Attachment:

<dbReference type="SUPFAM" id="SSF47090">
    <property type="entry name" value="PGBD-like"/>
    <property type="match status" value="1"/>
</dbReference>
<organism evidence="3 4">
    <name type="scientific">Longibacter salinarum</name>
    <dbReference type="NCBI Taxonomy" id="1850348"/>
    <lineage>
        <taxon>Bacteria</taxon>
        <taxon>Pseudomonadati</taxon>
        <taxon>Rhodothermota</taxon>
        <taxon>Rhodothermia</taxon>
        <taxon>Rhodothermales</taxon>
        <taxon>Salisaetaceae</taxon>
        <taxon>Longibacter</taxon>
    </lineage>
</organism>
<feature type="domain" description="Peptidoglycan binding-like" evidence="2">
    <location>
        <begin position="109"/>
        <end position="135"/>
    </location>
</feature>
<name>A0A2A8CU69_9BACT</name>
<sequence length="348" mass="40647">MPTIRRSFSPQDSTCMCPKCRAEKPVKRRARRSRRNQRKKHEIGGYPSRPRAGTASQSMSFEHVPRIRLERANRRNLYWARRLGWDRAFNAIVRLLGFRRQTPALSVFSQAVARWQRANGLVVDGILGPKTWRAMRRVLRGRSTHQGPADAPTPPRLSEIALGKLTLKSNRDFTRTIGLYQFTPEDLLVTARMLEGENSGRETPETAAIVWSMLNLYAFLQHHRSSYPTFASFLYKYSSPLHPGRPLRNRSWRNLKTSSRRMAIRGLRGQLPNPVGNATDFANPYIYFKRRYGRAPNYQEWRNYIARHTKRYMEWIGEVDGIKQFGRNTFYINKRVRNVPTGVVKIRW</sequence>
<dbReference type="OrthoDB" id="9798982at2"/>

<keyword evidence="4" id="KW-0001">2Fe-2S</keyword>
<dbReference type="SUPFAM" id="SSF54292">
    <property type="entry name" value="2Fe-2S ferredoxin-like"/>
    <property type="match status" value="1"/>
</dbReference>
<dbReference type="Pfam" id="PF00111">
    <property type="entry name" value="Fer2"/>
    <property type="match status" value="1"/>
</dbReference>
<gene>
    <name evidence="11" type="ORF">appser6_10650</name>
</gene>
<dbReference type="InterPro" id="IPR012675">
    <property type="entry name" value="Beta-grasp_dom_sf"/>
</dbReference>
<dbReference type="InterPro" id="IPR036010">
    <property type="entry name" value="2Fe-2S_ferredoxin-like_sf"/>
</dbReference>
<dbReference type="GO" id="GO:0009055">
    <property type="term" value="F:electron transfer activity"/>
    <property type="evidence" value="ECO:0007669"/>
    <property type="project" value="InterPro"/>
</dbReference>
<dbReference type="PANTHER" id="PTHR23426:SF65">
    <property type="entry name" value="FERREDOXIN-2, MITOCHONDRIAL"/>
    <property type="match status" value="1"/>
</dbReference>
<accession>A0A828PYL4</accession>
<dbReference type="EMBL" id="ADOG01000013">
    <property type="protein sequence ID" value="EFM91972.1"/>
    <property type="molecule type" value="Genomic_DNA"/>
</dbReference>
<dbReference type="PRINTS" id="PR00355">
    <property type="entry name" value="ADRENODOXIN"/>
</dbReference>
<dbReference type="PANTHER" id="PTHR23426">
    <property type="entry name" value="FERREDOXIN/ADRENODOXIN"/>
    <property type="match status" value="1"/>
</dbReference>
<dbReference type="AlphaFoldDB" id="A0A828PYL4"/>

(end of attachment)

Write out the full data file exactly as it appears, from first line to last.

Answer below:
<dbReference type="SUPFAM" id="SSF47090">
    <property type="entry name" value="PGBD-like"/>
    <property type="match status" value="1"/>
</dbReference>
<organism evidence="3 4">
    <name type="scientific">Longibacter salinarum</name>
    <dbReference type="NCBI Taxonomy" id="1850348"/>
    <lineage>
        <taxon>Bacteria</taxon>
        <taxon>Pseudomonadati</taxon>
        <taxon>Rhodothermota</taxon>
        <taxon>Rhodothermia</taxon>
        <taxon>Rhodothermales</taxon>
        <taxon>Salisaetaceae</taxon>
        <taxon>Longibacter</taxon>
    </lineage>
</organism>
<feature type="domain" description="Peptidoglycan binding-like" evidence="2">
    <location>
        <begin position="109"/>
        <end position="135"/>
    </location>
</feature>
<name>A0A2A8CU69_9BACT</name>
<sequence length="348" mass="40647">MPTIRRSFSPQDSTCMCPKCRAEKPVKRRARRSRRNQRKKHEIGGYPSRPRAGTASQSMSFEHVPRIRLERANRRNLYWARRLGWDRAFNAIVRLLGFRRQTPALSVFSQAVARWQRANGLVVDGILGPKTWRAMRRVLRGRSTHQGPADAPTPPRLSEIALGKLTLKSNRDFTRTIGLYQFTPEDLLVTARMLEGENSGRETPETAAIVWSMLNLYAFLQHHRSSYPTFASFLYKYSSPLHPGRPLRNRSWRNLKTSSRRMAIRGLRGQLPNPVGNATDFANPYIYFKRRYGRAPNYQEWRNYIARHTKRYMEWIGEVDGIKQFGRNTFYINKRVRNVPTGVVKIRW</sequence>
<dbReference type="OrthoDB" id="9798982at2"/>

<keyword evidence="4" id="KW-0001">2Fe-2S</keyword>
<dbReference type="SUPFAM" id="SSF54292">
    <property type="entry name" value="2Fe-2S ferredoxin-like"/>
    <property type="match status" value="1"/>
</dbReference>
<dbReference type="Pfam" id="PF00111">
    <property type="entry name" value="Fer2"/>
    <property type="match status" value="1"/>
</dbReference>
<gene>
    <name evidence="11" type="ORF">appser6_10650</name>
</gene>
<dbReference type="InterPro" id="IPR012675">
    <property type="entry name" value="Beta-grasp_dom_sf"/>
</dbReference>
<dbReference type="InterPro" id="IPR036010">
    <property type="entry name" value="2Fe-2S_ferredoxin-like_sf"/>
</dbReference>
<dbReference type="GO" id="GO:0009055">
    <property type="term" value="F:electron transfer activity"/>
    <property type="evidence" value="ECO:0007669"/>
    <property type="project" value="InterPro"/>
</dbReference>
<dbReference type="PANTHER" id="PTHR23426:SF65">
    <property type="entry name" value="FERREDOXIN-2, MITOCHONDRIAL"/>
    <property type="match status" value="1"/>
</dbReference>
<accession>A0A828PYL4</accession>
<dbReference type="EMBL" id="ADOG01000013">
    <property type="protein sequence ID" value="EFM91972.1"/>
    <property type="molecule type" value="Genomic_DNA"/>
</dbReference>
<dbReference type="PRINTS" id="PR00355">
    <property type="entry name" value="ADRENODOXIN"/>
</dbReference>
<dbReference type="PANTHER" id="PTHR23426">
    <property type="entry name" value="FERREDOXIN/ADRENODOXIN"/>
    <property type="match status" value="1"/>
</dbReference>
<dbReference type="AlphaFoldDB" id="A0A828PYL4"/>